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In those four years, Hill was by Mrs. Kennedy's side for some of the happiest moments as well as the darkest. He was there for the birth of John, Jr. on November 25, 1960, as well as for the birth and sudden death of Patrick Bouvier Kennedy on August 8, 1963. Three and a half months later, the unthinkable happened.
Forty-seven years after the assassination of President John F. Kennedy, the one vivid image that never leaves Clint Hill's mind is that of President Kennedy's head lying on Mrs. Kennedy's lap in the back seat of the limousine, his eyes fixed, blood splattered all over the back of the car, Mrs. Kennedy, and Hill as well. Sprawled on the trunk of the car as it sped away from Dealey Plaza, Hill clung to the sides of the car, his feet wedged in so his body was as high as possible.
Clint Hill jumped on the car too late to save the president, but all he knew after that first shot was that if more shots were coming, the bullets had to hit him instead of the First Lady.
Mrs. Kennedy's strength, class, and dignity over those tragic four days in November 1963 held the country together.
This is the story, told for the first time, of the man who perhaps held her together.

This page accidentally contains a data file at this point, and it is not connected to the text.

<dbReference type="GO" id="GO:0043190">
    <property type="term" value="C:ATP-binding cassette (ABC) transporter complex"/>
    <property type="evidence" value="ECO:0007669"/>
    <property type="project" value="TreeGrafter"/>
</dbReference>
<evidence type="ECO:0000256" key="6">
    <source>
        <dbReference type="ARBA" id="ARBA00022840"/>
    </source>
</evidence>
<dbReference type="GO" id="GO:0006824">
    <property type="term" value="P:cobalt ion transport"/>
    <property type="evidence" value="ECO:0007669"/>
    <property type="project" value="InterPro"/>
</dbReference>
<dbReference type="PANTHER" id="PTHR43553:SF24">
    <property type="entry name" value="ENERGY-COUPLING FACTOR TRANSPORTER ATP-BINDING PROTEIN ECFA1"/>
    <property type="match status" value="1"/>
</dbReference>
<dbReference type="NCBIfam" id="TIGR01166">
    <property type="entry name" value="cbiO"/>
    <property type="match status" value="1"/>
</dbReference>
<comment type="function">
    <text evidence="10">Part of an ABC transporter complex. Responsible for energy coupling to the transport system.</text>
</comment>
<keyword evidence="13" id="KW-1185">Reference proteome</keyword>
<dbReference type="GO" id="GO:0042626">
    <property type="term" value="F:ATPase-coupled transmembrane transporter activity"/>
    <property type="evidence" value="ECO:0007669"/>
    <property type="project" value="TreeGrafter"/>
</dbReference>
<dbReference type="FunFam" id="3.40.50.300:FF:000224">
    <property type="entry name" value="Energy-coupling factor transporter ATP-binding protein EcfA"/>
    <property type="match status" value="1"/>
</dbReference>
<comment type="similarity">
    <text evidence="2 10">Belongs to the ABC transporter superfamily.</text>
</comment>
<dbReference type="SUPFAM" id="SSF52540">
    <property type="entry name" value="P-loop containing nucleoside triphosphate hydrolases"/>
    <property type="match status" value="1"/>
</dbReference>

Publishers Weekly® Reviews
- Reviewed in: Publishers Weekly, page .
- Review Date: 2012-02-27
- Reviewer: Staff
In November 1960, Hill, who had been on President Eisenhower’s Secret Service detail, wasn’t looking forward to his new assignment—which he viewed as a demotion—of protecting Jacqueline Kennedy. But a disappointed Hill soon realized he was actually serving the president “by protecting the things that were most important to him, personally—his wife and his children.” Hill was completely won over by the first lady’s spontaneity, curiosity, sincerity, and joie de vivre. He accompanied her to Greece twice; on the first trip, in 1961, he was under strict if baffling instructions from JFK to keep his wife away from Aristotle Onassis. Hill was with Mrs. Kennedy on a Virginia hunt where she flew headfirst over her horse and a rail fence, through the death of infant Patrick and in Dallas when the president was assassinated. Hill is close-mouthed about JFK’s infidelities. His book is most valuable for his perceptive recall of the daily routine and problems faced by the Secret Ser-vice detail. This is a worshipful, competent insider’s glimpse of a matchless first lady whose diplomatic skills and glamour enabled her to do the unthinkable: briefly wrest the Mona Lisa from France. Photos. (Apr.)